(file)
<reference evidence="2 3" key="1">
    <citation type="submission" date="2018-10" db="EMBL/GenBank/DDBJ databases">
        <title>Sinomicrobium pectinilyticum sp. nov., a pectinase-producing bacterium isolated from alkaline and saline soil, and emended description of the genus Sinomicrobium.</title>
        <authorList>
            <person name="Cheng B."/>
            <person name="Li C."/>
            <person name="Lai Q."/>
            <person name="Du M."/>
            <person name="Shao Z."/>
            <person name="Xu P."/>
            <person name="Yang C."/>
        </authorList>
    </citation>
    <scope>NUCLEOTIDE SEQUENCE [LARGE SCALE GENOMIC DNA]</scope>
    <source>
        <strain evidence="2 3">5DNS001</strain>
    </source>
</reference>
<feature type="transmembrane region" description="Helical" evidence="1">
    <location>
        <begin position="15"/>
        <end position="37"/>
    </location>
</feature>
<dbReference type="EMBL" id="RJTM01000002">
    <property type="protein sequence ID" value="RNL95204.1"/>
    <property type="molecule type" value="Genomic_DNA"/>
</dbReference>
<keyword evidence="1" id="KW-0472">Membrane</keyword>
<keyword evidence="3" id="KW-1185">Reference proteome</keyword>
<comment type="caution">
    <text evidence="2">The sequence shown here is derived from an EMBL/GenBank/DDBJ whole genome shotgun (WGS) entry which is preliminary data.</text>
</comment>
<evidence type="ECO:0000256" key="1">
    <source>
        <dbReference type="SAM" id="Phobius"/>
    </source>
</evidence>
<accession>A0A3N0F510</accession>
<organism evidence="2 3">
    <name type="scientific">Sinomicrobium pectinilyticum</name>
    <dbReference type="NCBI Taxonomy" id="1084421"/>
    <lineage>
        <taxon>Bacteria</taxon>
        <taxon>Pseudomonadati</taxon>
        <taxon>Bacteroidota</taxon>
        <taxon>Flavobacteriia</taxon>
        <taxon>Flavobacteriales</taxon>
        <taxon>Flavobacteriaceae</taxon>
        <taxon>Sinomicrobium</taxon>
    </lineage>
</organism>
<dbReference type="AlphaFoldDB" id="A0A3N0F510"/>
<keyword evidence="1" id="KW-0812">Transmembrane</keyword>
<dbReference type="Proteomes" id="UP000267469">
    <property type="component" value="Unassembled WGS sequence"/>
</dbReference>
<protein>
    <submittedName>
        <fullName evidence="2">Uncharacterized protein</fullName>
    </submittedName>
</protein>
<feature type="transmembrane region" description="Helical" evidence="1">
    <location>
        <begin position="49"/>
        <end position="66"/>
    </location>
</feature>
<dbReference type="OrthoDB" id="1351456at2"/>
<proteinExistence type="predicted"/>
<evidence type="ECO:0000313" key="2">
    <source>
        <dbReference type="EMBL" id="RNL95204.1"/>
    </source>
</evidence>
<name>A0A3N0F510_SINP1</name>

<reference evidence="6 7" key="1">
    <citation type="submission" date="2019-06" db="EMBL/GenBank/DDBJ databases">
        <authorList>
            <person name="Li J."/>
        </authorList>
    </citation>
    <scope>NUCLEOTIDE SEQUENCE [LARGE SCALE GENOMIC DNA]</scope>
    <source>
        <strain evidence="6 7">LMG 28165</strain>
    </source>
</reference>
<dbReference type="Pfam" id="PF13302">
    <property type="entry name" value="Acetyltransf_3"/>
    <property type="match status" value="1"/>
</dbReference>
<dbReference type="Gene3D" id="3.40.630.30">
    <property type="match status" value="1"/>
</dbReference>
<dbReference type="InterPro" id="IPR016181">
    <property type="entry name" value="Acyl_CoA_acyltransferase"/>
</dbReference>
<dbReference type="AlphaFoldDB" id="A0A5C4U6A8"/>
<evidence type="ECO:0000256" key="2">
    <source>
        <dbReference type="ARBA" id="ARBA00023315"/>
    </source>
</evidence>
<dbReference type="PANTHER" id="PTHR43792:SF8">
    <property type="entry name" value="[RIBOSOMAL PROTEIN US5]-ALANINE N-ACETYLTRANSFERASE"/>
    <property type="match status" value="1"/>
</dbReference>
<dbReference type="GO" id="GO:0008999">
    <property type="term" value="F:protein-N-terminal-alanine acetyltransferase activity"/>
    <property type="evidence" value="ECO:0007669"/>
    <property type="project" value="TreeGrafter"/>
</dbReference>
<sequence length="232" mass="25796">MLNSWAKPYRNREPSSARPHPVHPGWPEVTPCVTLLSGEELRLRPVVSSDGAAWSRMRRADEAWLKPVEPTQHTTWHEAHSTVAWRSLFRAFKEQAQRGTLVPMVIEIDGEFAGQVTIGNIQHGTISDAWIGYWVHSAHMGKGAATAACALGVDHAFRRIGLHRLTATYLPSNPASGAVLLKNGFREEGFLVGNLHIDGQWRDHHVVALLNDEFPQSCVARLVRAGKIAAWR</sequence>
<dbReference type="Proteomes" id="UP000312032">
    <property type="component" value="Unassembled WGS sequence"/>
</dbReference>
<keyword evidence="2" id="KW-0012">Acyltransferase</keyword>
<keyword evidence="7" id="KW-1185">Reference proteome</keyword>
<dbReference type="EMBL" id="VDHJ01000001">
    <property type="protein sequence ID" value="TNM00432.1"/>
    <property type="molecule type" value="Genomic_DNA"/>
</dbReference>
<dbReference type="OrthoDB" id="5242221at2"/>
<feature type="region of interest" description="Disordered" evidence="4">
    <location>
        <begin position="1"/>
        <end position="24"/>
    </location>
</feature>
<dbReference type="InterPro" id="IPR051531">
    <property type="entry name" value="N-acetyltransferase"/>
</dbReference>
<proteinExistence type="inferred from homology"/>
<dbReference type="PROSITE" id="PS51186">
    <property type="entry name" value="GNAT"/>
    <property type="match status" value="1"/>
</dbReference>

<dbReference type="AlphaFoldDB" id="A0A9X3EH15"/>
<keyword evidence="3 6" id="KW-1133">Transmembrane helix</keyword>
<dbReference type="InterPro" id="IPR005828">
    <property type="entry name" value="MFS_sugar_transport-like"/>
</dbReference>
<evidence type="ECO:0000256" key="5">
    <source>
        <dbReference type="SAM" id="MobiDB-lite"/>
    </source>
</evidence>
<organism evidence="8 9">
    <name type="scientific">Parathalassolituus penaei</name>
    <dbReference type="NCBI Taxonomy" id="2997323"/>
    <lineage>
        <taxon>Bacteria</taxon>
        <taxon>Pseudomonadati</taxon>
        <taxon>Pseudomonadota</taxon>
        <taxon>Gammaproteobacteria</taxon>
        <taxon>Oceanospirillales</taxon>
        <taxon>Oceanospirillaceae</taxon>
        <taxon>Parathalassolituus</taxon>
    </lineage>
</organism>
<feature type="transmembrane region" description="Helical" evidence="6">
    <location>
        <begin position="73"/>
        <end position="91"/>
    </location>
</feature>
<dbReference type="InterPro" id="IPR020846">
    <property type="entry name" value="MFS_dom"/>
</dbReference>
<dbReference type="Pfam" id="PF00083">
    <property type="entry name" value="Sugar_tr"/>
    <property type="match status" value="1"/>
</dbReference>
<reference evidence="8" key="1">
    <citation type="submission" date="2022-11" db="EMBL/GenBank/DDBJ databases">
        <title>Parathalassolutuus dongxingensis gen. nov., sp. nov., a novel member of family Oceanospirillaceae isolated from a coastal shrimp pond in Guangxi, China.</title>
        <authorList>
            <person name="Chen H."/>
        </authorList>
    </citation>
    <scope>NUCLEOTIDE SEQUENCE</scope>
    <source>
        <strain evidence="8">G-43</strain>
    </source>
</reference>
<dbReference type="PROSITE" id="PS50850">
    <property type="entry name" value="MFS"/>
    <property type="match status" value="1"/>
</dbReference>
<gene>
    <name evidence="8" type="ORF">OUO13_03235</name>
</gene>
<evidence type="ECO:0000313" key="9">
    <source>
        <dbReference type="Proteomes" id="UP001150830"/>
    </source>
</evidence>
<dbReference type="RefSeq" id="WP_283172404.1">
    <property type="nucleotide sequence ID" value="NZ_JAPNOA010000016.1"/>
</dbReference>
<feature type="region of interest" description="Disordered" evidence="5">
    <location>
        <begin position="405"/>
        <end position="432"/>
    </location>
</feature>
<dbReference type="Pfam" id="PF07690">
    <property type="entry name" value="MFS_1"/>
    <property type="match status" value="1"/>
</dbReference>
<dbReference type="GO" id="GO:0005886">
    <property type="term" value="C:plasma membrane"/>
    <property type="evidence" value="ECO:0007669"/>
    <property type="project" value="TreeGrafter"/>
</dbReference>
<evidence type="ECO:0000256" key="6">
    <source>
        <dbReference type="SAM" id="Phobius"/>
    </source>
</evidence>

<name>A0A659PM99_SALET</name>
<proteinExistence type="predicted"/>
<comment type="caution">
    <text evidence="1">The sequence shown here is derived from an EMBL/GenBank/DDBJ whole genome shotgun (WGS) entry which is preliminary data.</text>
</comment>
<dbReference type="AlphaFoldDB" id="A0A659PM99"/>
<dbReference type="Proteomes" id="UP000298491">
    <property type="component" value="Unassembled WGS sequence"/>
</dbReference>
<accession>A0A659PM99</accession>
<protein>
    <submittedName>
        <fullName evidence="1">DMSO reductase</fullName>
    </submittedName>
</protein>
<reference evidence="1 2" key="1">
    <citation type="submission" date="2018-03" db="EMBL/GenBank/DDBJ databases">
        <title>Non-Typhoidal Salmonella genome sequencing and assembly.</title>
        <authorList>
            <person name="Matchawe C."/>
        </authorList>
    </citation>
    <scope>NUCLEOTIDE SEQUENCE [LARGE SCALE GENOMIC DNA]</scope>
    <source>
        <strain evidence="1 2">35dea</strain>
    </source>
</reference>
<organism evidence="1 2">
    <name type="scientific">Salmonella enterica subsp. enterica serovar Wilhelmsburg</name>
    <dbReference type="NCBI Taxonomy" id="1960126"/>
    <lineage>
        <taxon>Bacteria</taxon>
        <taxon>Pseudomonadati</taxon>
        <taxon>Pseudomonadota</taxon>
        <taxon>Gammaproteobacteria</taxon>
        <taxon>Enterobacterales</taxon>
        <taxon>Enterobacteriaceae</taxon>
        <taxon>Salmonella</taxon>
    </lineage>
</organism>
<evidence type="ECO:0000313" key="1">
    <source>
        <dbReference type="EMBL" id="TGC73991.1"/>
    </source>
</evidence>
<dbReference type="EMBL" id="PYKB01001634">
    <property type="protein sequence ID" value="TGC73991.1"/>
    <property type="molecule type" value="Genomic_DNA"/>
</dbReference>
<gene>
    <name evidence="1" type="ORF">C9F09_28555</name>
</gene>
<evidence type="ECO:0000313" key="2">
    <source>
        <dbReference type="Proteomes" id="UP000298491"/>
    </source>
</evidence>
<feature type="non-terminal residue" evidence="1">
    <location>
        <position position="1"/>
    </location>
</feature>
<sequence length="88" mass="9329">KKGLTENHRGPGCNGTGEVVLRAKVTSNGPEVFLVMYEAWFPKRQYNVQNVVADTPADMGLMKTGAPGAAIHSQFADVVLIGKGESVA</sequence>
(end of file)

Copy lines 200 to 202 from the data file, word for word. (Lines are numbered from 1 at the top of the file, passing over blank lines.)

</dbReference>
<feature type="region of interest" description="Disordered" evidence="5">
    <location>